In recent years, the role that inflammatory aging plays in ovarian disease has raised great concern, in which follicular rupture is considered as an inflammatory response, and IL-1 and TNF-α are the major cytokines involved in this process.

It has been reported that the abnormal performance of xanthogranulomatous inflammation in the female genital tract is a POI [46]. This suggests that inflammatory aging may be one of the causes of POI. Th1 cell- (a type of T helper cells) mediated immune response is often associated with the inflammatory response. The targeting action of inhibin-alpha on the experimental autoimmune ovarian inflammation is initiated by CD4 (+) Th1 T cells, by stimulating B cells to produce inhibin-alpha neutralizing Abs, which directly mediates POI and transfers the disease to the naive receptor [47].

Many molecules involved in the immune response and inflammatory response are regulated by nuclear factor-κ gene binding (NF-κB), which includes TNF-α, IL-1β, IL-2, IL-6, and colony stimulating factor. In addition, zinc finger protein A20 (tumor necrosis factor alpha-induced protein 3), heme oxygenase (HO-1), and many other anti-inflammatory factors are also regulated by NF-κB. NF-κB is a transcription factor that can turn on the genes related to the inflammation and immune responses. Furthermore, this factor can be activated when the proinflammatory cytokines are present. In this process, there are expressions of inflammatory markers, such as IL-6 and IL-8, and the level of anti-inflammatory factor IL-10 mRNA decreased [48]. Scientists detected NF-κB activity in the mouse brain with aging progression, which indicated that the protein has little activity in the hypothalamus of young mice, and with mouse aging, the protein becomes increasingly active.

Thus, elevated levels of inflammatory cytokines and decreased levels of anti-inflammatory cytokines play a critical role in POI (Figure 2).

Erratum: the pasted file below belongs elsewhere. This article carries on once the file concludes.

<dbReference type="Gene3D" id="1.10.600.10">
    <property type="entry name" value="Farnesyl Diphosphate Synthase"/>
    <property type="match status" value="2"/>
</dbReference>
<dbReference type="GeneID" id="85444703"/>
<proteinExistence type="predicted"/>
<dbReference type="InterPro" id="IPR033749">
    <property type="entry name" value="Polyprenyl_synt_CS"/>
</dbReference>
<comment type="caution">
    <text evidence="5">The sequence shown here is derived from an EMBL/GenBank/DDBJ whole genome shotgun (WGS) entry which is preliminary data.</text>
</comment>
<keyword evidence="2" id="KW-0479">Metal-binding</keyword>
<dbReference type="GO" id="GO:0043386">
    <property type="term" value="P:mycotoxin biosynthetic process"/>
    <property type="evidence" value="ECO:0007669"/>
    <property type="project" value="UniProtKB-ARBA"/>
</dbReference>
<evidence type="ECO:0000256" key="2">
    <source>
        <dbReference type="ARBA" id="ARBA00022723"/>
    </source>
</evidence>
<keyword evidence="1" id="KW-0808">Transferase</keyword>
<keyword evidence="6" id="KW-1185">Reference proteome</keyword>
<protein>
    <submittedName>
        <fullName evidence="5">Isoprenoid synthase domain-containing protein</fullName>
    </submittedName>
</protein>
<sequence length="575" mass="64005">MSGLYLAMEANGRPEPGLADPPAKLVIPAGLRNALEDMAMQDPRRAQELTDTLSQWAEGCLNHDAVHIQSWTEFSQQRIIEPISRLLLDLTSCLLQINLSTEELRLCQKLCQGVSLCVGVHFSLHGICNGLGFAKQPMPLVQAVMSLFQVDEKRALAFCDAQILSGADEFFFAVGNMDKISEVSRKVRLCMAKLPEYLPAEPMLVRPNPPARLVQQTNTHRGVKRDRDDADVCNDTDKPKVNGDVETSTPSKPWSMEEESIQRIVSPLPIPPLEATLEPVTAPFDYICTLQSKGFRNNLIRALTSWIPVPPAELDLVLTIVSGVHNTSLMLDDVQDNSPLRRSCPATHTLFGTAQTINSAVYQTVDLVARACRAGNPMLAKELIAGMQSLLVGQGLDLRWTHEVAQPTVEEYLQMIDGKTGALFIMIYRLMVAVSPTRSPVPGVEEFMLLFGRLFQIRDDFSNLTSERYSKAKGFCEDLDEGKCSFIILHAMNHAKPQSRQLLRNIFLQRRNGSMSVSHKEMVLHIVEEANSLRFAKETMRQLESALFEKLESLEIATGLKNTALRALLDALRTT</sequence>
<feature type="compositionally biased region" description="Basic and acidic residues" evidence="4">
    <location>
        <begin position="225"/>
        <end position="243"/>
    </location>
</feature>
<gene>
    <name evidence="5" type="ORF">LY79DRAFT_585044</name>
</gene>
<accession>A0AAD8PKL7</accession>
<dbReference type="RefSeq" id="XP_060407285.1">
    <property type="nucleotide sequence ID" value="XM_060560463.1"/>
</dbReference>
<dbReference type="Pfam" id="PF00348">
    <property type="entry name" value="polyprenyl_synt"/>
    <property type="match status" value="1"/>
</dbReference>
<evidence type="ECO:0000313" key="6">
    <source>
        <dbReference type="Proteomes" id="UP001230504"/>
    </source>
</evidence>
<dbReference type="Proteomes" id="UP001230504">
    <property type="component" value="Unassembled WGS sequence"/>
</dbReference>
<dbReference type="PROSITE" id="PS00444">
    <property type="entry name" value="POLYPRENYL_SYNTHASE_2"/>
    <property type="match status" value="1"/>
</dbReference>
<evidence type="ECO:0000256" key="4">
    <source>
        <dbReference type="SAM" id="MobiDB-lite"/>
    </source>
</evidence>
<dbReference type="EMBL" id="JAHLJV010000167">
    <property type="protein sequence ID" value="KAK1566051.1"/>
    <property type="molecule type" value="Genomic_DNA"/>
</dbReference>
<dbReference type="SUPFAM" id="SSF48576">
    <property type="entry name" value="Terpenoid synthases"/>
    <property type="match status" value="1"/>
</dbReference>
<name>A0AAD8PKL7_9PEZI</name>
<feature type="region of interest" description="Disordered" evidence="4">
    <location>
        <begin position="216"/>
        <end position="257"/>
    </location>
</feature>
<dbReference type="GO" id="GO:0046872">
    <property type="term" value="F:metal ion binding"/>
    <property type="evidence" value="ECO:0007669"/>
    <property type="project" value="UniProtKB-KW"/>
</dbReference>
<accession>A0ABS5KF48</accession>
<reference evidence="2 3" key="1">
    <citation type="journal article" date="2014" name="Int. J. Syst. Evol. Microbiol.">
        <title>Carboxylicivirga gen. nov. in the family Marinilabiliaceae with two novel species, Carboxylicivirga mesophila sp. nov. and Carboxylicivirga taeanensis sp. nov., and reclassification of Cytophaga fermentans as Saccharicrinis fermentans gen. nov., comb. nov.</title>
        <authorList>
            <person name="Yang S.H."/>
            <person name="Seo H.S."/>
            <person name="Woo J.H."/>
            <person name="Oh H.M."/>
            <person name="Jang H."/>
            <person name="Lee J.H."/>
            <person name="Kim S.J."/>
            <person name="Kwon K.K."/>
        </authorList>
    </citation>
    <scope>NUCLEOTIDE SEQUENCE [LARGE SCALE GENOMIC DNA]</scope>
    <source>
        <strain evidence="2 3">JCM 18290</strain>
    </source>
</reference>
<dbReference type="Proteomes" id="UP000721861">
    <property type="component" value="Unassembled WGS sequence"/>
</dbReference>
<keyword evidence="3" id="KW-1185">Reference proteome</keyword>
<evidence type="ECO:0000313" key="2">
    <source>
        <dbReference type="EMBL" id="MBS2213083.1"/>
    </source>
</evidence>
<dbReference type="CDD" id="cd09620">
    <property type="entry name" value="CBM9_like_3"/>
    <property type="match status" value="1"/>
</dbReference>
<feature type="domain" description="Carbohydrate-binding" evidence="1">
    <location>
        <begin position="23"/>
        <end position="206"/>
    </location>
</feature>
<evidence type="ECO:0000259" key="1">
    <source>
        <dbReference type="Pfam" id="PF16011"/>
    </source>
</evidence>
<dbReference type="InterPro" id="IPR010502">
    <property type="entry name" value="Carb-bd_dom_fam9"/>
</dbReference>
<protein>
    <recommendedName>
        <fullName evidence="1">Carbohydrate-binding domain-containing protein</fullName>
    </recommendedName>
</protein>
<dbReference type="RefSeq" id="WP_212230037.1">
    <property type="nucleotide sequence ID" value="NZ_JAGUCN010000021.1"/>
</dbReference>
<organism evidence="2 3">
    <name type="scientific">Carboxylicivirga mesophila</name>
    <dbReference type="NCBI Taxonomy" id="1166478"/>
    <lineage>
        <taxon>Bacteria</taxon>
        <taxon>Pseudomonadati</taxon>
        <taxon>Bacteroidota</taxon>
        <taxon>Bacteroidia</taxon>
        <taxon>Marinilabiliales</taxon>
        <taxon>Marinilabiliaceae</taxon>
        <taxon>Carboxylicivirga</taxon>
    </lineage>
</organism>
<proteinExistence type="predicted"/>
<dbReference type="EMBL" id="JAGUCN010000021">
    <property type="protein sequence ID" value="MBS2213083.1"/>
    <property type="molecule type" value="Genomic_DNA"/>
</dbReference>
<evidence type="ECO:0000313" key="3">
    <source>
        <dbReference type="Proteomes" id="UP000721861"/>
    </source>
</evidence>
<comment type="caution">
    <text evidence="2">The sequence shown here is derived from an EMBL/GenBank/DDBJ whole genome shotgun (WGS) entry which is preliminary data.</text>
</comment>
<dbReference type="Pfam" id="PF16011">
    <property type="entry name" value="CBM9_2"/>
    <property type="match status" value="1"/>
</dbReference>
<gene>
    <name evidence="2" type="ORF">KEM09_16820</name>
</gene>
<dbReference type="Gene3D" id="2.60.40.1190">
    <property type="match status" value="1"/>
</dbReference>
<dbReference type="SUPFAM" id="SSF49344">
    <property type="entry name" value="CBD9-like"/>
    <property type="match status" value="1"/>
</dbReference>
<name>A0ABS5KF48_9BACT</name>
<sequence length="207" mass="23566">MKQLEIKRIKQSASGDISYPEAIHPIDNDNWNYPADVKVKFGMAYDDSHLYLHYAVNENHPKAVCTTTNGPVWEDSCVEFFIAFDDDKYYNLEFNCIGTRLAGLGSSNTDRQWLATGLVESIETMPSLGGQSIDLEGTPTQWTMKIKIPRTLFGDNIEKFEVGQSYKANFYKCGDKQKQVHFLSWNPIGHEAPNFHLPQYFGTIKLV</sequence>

3.2. Changes of Inflammatory Factors in Ovarian Senescence and Reversal

Naz et al. [44] detected the levels of inflammatory factors in patients with POI and normal women using ELISA, and they found that the value of TNF-α in patients with POI was lower than that in normal women. Consistent with this result, Wang et al. [49] demonstrated that the level of antizona pellucid antibodies (AzpAb) in POI patients was significantly higher than that in normal controls, and the TNF-α and IL-2 levels decreased significantly, whereas INF-γ increased significantly. The levels of TNF-α and IL-2 in the serum of the POI group were significantly lower than those of the normal group, probably as TNF-α was secreted by lymphocytes and granulocytes, while POI patients experience a decreased serum level of the associated inflammatory factors, due to ovarian tissue atrophy and granulocyte reduction. After Sundaresan et al. [50] studied birds, they found that the expression levels of cytokines (IL-1β, IL-6, IL-10, and TGF-β2) and chemokines are elevated in POI, which confirmed the relationship between POI and inflammatory aging.

Accordingly, the level of inflammatory factors should decrease after repairing the damaged ovarian function. Recently, studies have shown that synovial mesenchymal stem cells (SMSCs) may play a role in restoring the damaged ovary in the ovarian follicular microenvironment [51]. When SMSCs were used for the treatment of mice, RT-PCR results showed that the expression level of proinflammatory cytokines, such as TNF-α, TGF-β, IL-8, IL-6, IL-1, and IFNγ, is significantly lower than that of the untreated control group of ovaries. When POI occurs, the expression level of certain inflammatory factors increases, while when the damaged ovarian function is repaired, the level of inflammatory factors decreases accordingly, which is sufficient to show that inflammatory aging and POI are closely related.

3.3. The Cure of Premature Ovarian Insufficiency by the Treatment of Chronic Inflammation

It is evident that inflammatory aging plays an important part in the pathogenesis of POI, which suggests that we can prevent ovarian insufficiency through anti-inflammation. Said et al. [48] found that resveratrol restores ovarian function by increasing serum levels of the anti-Miller hormone (AMH) and reducing ovarian inflammation, mainly through upregulating the expression of peroxisome proliferator-activated receptors and SIRT1 (sirtuin-1) to inhibit NF-κB-induced inflammatory cytokines. These findings indicate the expression of inflammatory factors such as IL-6 and IL-8. Professor Cai’s research team injected mice with GnRH, a hormone produced by the hypothalamus, and mice showed a reduction in signs of aging, which indicated that the inflammatory protein nuclear factor (NF-κB) and the upstream activator IKK-β (IκB kinase) inhibited GnRH expression [52]. The antiaging mechanism of GnRH is the hormonal stimulation of the entire cerebral nerve, thereby causing cascading benefits to the entire body. This mechanism may be a new way to regulate aging signals: using anti-inflammatory compounds to treat the brain, which may be able to slow down ovarian aging-related degradation.